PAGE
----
Successfully Implement the Industrial Internet of Things

First focus on fast-payback projects that solve specific problems

By Dan Carlson, Emerson Automation Solutions

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Suppose the PRVs are scattered across the site and providing proper coverage requires ten wireless gateways, each of which can connect up to 100 wireless instruments. The wireless option not only saves $1.5 million for the initial project but also provides 900 spare input/output (I/O) points for other applications.

If the wireless infrastructure already existed, project cost would drop dramatically — and primarily would involve installing additional wireless instruments — plus some small amount for integrating the information from these instruments into the control and monitoring systems.

In general, a wireless project typically costs 25% less and takes only 25% of the time of one using a traditional wired approach. These wireless projects provide the foundation for an IIoT implementation, as they automatically supply data previously inaccessible due to cost.

Annual savings realized by wireless applications accrue in several key areas: lower cost for compliance; increased production; reduced maintenance expenses; decreased exposure to hazardous environments; and more productive use of staff (by switching personnel from routine inspections to higher-value work).

Many engineers find it challenging to determine these estimated annual savings. An industry consultant or process automation vendor can assist in evaluating the cost-effectiveness and ROI of options by holding meetings with various plant groups, doing a walk-through, evaluating what needs to be done, and providing estimates of annual savings — along with technology recommendations.

Once annual savings are estimated, the next step is calculating costs.

Figuring Implementation Costs

The calculation process starts by understanding the requirements and costs for each application. From these, you can develop general infrastructure requirements that will include leveraging existing infrastructure as well as adding infrastructure as appropriate. The key is a method to see the common requirements and features across many applications for different functional groups in the plant such that the value and costs can be shared.

Traditionally, instrument data came through the automation system used for control, typically a distributed control system (DCS). Other process data were manually collected or ignored altogether. However, when applying the capabilities of IIoT to solve problems outside fundamental control, it’s often simpler and more cost-effective not to go through the control system. A more-efficient IIoT infrastructure can provide this new path, delivering the right information to the right person.

The distributed information system (DIS) model shown in Figure 3 provides a basis for summarizing the general requirements for individual applications and IIoT Infrastructure. Its five boxes indicate equipment or technology, while the dotted lines show potential paths for communication. The DIS model allows a user to understand the fundamental data flows without being bogged down with technology and implementation requirements. This enables calculation of ROI for individual applications and creation of an IIoT architecture.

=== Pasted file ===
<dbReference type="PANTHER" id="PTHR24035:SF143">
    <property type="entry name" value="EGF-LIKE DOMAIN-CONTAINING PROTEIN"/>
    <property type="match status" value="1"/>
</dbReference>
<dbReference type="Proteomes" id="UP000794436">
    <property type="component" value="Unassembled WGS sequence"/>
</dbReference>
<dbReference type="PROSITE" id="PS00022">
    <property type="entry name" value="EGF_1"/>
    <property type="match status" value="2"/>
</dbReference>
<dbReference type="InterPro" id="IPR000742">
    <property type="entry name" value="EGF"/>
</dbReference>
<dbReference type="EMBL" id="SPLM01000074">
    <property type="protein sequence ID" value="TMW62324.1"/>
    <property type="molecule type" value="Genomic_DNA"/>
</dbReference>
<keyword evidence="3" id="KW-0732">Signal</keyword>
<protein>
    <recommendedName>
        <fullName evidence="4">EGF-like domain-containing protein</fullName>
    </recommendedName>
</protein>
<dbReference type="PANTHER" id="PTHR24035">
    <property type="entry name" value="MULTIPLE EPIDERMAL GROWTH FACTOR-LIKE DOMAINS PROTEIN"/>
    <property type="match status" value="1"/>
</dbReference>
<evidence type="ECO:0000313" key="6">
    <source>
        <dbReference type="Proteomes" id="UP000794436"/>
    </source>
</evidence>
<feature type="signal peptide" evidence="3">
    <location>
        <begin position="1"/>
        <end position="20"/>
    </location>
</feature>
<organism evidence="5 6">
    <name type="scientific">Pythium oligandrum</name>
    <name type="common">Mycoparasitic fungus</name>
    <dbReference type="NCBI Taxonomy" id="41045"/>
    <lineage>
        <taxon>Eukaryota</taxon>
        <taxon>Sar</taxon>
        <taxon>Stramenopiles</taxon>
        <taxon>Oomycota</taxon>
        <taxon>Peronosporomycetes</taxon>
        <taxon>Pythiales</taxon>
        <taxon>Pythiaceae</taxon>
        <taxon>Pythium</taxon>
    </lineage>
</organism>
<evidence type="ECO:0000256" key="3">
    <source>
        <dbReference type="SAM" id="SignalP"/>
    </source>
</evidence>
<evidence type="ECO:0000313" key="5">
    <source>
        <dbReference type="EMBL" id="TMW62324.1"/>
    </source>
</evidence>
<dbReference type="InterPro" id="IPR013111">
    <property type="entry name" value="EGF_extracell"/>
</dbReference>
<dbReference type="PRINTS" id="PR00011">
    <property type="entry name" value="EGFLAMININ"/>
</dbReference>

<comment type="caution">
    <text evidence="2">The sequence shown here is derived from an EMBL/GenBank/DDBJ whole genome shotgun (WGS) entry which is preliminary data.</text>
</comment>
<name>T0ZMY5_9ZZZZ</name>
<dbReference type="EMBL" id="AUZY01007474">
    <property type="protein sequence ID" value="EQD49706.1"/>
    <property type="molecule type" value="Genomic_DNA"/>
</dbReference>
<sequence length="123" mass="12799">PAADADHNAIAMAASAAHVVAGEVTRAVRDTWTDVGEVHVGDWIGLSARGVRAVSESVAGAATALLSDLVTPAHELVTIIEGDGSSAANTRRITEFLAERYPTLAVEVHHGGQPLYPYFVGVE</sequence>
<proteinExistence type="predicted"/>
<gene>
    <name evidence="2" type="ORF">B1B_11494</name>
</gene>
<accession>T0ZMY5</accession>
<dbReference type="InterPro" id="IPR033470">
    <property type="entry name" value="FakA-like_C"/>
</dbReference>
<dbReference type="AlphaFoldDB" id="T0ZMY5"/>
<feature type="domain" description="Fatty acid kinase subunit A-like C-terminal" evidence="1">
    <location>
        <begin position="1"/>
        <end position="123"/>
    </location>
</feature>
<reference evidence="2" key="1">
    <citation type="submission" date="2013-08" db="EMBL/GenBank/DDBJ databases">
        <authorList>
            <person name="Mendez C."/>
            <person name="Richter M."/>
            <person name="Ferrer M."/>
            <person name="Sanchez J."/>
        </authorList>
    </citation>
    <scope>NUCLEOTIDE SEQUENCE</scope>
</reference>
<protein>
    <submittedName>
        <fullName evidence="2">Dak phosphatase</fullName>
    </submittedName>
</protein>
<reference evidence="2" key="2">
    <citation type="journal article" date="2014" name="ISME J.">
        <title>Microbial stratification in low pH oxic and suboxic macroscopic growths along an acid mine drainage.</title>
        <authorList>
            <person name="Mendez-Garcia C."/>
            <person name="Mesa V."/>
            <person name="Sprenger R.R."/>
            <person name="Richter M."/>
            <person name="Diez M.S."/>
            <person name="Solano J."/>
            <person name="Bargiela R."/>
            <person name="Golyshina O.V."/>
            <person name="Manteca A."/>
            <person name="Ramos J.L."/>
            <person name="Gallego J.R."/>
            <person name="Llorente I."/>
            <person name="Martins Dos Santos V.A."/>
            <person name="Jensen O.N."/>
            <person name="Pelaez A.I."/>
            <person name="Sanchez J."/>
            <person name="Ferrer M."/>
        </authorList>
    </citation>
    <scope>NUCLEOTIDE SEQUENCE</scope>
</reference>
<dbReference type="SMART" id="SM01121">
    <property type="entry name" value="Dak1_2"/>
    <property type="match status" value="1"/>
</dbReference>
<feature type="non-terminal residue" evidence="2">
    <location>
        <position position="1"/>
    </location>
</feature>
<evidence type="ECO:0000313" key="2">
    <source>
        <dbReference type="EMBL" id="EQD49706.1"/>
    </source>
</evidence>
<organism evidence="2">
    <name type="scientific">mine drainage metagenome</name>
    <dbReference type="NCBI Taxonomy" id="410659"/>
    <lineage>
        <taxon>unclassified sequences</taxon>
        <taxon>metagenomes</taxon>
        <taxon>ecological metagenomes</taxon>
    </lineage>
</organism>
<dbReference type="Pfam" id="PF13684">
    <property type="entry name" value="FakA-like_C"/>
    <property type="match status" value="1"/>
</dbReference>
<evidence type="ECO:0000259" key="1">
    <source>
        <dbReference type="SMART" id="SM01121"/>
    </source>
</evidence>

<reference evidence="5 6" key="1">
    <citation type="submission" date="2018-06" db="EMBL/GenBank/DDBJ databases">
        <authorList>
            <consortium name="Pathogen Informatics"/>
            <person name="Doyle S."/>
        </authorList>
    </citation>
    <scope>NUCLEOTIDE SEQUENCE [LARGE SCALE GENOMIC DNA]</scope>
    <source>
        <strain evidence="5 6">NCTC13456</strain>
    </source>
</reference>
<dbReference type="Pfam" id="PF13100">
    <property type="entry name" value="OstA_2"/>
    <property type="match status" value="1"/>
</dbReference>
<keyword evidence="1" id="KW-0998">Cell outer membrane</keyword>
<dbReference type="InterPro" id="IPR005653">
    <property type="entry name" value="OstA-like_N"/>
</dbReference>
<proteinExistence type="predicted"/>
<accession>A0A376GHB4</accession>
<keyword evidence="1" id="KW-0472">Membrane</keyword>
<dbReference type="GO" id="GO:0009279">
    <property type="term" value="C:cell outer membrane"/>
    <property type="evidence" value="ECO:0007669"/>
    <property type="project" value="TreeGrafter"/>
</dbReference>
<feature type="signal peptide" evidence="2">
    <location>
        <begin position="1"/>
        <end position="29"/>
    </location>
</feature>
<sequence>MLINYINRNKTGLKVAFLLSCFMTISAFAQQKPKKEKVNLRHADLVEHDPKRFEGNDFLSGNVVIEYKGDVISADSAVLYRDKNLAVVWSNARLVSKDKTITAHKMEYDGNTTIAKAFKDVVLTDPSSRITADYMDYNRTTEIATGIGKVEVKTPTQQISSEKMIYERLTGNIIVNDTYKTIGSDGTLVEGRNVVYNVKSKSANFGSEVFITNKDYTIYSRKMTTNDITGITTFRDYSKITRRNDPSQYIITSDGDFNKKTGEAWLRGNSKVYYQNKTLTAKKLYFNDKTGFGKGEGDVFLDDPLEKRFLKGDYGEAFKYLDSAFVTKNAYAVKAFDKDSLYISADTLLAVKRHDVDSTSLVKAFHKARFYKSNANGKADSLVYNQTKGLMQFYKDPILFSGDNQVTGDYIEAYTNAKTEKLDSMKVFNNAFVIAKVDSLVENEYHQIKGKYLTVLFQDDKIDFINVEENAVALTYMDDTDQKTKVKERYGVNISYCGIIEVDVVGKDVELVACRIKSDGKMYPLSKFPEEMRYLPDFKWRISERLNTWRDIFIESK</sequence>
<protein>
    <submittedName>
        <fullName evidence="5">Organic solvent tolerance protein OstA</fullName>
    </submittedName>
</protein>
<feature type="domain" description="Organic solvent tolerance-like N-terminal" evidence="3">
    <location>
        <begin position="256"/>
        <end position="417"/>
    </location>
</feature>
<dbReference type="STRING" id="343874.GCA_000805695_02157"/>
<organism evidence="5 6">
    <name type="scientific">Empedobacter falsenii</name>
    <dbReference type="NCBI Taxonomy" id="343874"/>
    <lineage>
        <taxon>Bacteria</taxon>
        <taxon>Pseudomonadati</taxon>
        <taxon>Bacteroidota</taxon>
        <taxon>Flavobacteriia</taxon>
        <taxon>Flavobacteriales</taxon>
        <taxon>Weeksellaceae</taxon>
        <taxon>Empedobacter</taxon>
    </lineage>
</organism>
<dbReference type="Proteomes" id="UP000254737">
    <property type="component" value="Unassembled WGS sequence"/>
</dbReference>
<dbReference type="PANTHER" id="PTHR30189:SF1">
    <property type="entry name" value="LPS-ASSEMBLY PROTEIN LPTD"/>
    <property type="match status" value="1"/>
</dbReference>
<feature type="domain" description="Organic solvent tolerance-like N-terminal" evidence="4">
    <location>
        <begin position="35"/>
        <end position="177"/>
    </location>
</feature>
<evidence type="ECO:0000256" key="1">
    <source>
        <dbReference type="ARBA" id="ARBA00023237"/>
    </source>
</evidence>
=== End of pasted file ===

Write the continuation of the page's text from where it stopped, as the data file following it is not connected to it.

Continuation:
Let’s look at the five components in the model:

1. Relevant Time Field Connectivity. This component represents the process areas and the three types of raw data: data already connected to the automation system; data stranded in sources like programmable logic controllers, analyzers and third-party skids; and data missing or subject to a manual round. These data are labeled as relevant time data because they’re collected at a rate sufficient for the application, usually slower than the once-per-second rate typical for points connected to the DCS. Generally, WirelessHART instrumentation serves for automating the retrieval of missing data due to cost savings but cellular and Wi-Fi options or traditional wired instruments also can handle the task.

2. Automation System. A large amount of data already may exist in the automation system; augmenting — rather than duplicating — these data often can reduce costs. In some applications, incremental data belong in the automation system but, in most cases, the historian or an asset-class specialty tool should be their end destination.

3. Historians and Analytics. Most sites have a platform that serves as the repository for data from the automation system. Such a platform can be used for processing incremental data from the field; addition of data analytics software can simplify the process of turning data into information. In many cases, all the data required to monitor an asset already exists and the value comes from adding the right data analytics package to create the information.